Andrew Wakefield’s anti-vaccine cult takes another blow

Despite being thoroughly debunked, there is a small but passionate group who stake their children’s lives on research of Andrew Wakefield. Now the price is being paid with an eruption of measles cases that scientists believe could put an entire generation at risk.

In 1998, Andrew Wakefield published a paper in the medical journal Lancet in which he claimed to have found a link between the MMR (measles, mumps, and rubella) vaccine and the occurrence of autism. The paranoia and public fear led many parents to forego vaccines for their children all together. Yet even today, after years of investigation into the research called “elaborate fraud” by the medical journal BMJ, some still stand behind Wakefield’s work. One of the loudest supporting groups is the paranoid, libertarian-leaning faction.

“It’s one thing to have a bad study, a study full of error, and for the authors then to admit that they made errors,” Fiona Godlee, BMJ’s editor-in-chief, told CNN. “But in this case, we have a very different picture of what seems to be a deliberate attempt to create an impression that there was a link by falsifying the data.”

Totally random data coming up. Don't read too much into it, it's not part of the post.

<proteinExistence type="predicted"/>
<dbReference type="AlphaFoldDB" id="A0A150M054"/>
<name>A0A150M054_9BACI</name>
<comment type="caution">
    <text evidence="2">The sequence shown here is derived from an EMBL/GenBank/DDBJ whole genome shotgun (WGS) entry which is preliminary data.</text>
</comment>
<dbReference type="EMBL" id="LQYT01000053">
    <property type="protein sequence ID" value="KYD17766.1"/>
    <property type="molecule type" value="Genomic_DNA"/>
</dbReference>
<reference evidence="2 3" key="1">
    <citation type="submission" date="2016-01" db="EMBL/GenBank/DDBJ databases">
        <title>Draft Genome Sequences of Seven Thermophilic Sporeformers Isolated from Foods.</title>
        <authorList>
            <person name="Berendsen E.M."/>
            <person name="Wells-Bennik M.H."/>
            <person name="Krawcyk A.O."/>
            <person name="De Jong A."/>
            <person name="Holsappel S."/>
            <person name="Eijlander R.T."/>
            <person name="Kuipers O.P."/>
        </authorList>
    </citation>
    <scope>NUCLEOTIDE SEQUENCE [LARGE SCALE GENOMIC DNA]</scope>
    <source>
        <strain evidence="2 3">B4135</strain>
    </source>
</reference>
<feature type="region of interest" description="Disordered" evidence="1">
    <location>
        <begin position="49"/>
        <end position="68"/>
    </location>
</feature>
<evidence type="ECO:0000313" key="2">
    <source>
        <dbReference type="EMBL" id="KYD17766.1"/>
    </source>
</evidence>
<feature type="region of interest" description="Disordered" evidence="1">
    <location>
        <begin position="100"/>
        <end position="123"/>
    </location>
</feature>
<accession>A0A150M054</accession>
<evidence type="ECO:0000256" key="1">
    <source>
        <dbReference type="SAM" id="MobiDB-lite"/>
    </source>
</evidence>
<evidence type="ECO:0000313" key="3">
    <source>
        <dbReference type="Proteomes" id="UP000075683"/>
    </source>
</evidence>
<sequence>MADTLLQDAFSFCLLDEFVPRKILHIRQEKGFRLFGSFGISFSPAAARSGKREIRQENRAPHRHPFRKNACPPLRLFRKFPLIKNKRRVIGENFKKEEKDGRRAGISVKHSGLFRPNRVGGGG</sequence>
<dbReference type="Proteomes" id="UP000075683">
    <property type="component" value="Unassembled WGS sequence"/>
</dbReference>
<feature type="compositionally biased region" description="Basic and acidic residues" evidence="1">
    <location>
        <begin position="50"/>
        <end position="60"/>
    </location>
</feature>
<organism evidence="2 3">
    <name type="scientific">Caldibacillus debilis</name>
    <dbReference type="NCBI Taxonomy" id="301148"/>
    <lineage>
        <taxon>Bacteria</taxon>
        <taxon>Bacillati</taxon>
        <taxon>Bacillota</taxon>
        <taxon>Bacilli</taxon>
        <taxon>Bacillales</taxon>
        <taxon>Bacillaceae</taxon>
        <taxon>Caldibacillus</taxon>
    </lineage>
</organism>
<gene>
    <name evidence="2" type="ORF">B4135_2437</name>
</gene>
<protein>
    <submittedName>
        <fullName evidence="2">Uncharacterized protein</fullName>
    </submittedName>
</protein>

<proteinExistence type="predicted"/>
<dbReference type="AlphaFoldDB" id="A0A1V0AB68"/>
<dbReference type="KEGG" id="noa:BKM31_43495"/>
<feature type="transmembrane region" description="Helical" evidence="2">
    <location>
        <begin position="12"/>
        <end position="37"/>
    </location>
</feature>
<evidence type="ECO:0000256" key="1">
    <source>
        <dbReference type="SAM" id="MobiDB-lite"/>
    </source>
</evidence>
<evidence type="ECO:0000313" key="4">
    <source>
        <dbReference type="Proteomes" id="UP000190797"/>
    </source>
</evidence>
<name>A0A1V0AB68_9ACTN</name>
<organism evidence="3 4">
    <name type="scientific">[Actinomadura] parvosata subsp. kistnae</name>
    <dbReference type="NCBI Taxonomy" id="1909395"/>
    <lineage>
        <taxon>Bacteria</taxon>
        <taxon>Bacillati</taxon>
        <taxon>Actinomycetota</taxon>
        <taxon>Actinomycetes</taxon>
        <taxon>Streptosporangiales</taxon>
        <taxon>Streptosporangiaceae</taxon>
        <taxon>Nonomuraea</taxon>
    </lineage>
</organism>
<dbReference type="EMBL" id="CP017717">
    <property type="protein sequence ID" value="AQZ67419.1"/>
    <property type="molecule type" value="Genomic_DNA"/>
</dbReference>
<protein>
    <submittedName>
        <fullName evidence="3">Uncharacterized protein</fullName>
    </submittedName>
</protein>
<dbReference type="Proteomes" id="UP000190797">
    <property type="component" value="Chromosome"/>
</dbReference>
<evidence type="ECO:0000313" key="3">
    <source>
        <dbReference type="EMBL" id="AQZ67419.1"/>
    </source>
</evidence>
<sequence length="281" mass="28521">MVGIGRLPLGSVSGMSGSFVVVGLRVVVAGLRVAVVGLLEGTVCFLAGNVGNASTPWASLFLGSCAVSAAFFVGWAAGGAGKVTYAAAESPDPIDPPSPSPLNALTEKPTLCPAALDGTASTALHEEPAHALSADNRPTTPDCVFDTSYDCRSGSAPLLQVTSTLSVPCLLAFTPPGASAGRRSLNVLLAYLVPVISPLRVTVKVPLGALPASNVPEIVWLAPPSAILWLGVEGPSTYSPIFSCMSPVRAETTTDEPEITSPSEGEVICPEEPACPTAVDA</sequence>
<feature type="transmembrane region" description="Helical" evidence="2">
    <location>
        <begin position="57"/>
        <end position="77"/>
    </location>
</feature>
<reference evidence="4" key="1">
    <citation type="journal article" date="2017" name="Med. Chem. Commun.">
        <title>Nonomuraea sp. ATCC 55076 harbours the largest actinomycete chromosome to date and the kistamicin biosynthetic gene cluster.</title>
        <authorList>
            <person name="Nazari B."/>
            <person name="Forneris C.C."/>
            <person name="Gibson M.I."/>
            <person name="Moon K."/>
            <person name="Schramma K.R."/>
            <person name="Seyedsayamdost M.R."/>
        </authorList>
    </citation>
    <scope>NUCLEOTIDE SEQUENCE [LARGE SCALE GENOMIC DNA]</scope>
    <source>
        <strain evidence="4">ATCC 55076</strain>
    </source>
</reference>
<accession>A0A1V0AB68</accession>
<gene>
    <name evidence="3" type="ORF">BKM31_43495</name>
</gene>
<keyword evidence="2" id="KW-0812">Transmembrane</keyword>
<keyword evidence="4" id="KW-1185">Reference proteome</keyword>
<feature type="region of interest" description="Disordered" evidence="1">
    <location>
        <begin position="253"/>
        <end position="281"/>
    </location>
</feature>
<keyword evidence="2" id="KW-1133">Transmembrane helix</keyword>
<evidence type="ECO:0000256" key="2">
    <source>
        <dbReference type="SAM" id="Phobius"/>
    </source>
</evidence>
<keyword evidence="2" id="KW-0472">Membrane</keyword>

Yes, a deliberate attempt to create an impression. That’s because Wakefield accepted $674,000 from a law firm that intended to sue vaccine manufacturers. When the co-authors of the study discovered this, they withdrew their names from the research. Then, of course, it was shown that Wakefield had blatantly falsified the subjects’ medical records to support his (or the law firm’s?) premise. Lancet retracted the article in 2010, and BMJ has since published a multi-part series entitled “How the case against the MMR vaccine was fixed.” As if Wakefield’s reputation has not been ruined enough, another study came out in March in the Journal of Pediatrics. The findings? “No association between autism and the number of vaccines a child gets in one day or during the first two years of the current vaccine schedule.” The British medical council revoked Wakefield’s medical license in 2010.


What’s truly ironic about this case is mindless libertarian following. The most paranoid group of political ideologues has latched onto Wakefield like a magnet despite his proven corporate interests. After reading a few ranting blogs, these people think themselves well-trained scientists with decades of research in epidemiology.

And that’s not to say vaccines should never be questioned. Science thrives on a series of rigorous challenges to its theories, not blind faith. Certainly large pharmaceutical companies would have a lot to lose if vaccines were proven unsafe or even mildly unnecessary. The pharmaceutical industry does have its corruption issues. However, any legitimate questions can and should be directed through proper scientific channels. That is where the anti-vaccination movement fails: it is content to ramble like an obnoxious, know-it-all drunk while not doing anything productive to solve the world-dooming threats it perceives. All the while, it hedges its bets on a global conspiracy in favor of admitting Andrew Wakefield is simply a lying fraudster.

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